Photo by Mike Johnson –

Paleo Salad Dressing

Making a good salad dressing can be hard if you’re on the paleo diet because you can’t use dairy products. However, there are several great dressings that you can make that aren’t off limits.

Ranch dressing uses dairy products such as buttermilk and mayonnaise, but this special paleo ranch dressing will give you that taste you’ve been craving. To make it, start by soaking 1/2 cup of raw, unsalted cashews overnight and drain them. Next, grind the cashews in a food processor on the grind setting until you have a powder, and then, use the regular setting to make a cashew paste. Next, blend one cup of coconut milk into the mixture a tablespoon at a time. If you want a slightly thinner dressing, then use 3/4 of a cup instead. Once you have a smooth paste, pour the rest of the milk and the juice of a lemon inside. Next add 1/2 teaspoon each of garlic powder, onion powder, salt, pepper, and dill as well as a tablespoon of freshly chopped chives or scallions. Mix them all together, and you’ll have an excellent and healthy ranch substitute that can go on any salad or be used as a zesty dip. Without the buttermilk of classic ranch dressing, you won’t have to endure the problems to your digestive system that it can cause.

If you prefer a simple vinaigrette, then this next recipe is for you. All you need to do is mince up 1 1/2 cloves of garlic and put it in a large bowl. Next, add 1/4 cup each of red and white balsamic vinegar, 2 teaspoons of stone ground mustard, a teaspoon of sea salt, 1 1/2 cup of extra virgin olive oil, and just a dash of black or white pepper. Mix everything together until the liquids start emulsifying and pour it into a glass bottle. This can also go onto your favorite paleo-friendly salad since olive oil is considered a healthy fat, which is a definite plus on the paleo diet. Also, vinaigrettes like this are always a healthy alternative to creamy dressing whether you’re on the paleo diet or not.

Photo by EvelynGiggles under creative commons

Soup Recipe

The Paleo Diet is an effective way of making healthy lifestyle changes by only eating certain foods that contain very few carbohydrates, and eliminating nearly all sugar and grains from the diet. Sugar that isn’t used up as energy turns into fat if you eat too many bad carbs and don’t get sufficient exercise.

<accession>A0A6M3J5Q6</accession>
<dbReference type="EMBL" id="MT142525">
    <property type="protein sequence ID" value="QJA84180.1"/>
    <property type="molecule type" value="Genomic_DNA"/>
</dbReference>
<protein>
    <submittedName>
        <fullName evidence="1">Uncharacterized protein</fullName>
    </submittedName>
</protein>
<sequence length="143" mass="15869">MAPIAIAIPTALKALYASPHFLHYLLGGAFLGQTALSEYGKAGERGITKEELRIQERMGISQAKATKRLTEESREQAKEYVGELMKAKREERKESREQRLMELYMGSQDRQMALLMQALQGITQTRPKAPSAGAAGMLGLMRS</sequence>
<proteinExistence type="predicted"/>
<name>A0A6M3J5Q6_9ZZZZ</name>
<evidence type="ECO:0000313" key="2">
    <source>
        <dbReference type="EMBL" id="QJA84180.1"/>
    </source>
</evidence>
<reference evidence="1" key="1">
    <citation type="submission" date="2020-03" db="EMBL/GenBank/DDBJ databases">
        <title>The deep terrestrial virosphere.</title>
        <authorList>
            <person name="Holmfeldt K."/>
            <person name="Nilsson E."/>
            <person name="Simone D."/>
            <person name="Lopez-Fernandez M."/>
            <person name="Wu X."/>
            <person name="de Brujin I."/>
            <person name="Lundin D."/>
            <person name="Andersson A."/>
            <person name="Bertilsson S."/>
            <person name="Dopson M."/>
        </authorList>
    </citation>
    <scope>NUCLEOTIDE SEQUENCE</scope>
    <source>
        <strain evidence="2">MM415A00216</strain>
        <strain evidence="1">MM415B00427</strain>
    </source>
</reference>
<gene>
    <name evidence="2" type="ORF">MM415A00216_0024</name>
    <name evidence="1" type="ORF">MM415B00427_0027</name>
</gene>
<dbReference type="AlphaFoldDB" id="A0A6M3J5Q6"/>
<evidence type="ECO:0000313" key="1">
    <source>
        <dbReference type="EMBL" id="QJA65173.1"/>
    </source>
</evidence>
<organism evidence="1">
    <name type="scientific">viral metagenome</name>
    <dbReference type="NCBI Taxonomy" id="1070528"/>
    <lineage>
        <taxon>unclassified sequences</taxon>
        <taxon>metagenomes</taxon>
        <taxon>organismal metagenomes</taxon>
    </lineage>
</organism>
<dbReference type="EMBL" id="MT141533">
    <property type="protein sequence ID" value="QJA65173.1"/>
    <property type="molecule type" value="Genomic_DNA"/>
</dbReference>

Grains also contain gluten and lectin which can cause health problems including acid reflux, dermatitis, joint pain, reproductive issues, and gastrointestinal tract problems. The best way to get carbohydrates you need are from non-processed foods. They have all the nutrients you need without the extra carbohydrates that cause you to gain weight.

Our bodies aren’t designed to consume large amounts of dairy products. Animals don’t drink milk after infancy, and in pre-historic times, people didn’t consume large amounts of dairy products either. This explains why so many people are lactose intolerant.

There is still a wide variety of foods that you can choose from the Paleo Diet, and those are natural foods. They include:
Grass-fed meat
Wild fish
Olive oil, coconut oil, avocado oil
Tubers – Sweet potatoes and yams

Soups are one of the best elements of the Paleo Diet. Soups are more filling than other foods and have fewer calories, so including soups in your Paleo Diet meal plan can help you to safely lose weight. Another good feature of the diet is that you can combine all the ingredients in your slow cooker for delicious soups and stews, and you don’t have to spend a lot of time in the kitchen. Here’s a recipe for a flavorful African-style soup that combines sweet potatoes with curry and cinnamon.

African Sweet Potato Soup
1 small chopped onion
2 minced garlic cloves
1 teaspoon coconut or olive oil
1 quart chicken or vegetable stock
2 peeled, cubed sweet potatoes
1 can diced tomatoes
1 teaspoon ground cinnamon
1 teaspoon cumin
1 teaspoon curry powder
1 teaspoon sea salt
1/4 teaspoon cayenne
1/4 cup almond butter

Saute onion and garlic in oil. Add chicken stock, sweet potatoes, and diced
tomatoes. Add ground cinnamon, cumin, curry powder, and sea salt. Mix in
cayenne and almond butter. Simmer 10 to 12 minutes.

photo by jeffreyw used under creative commons liscense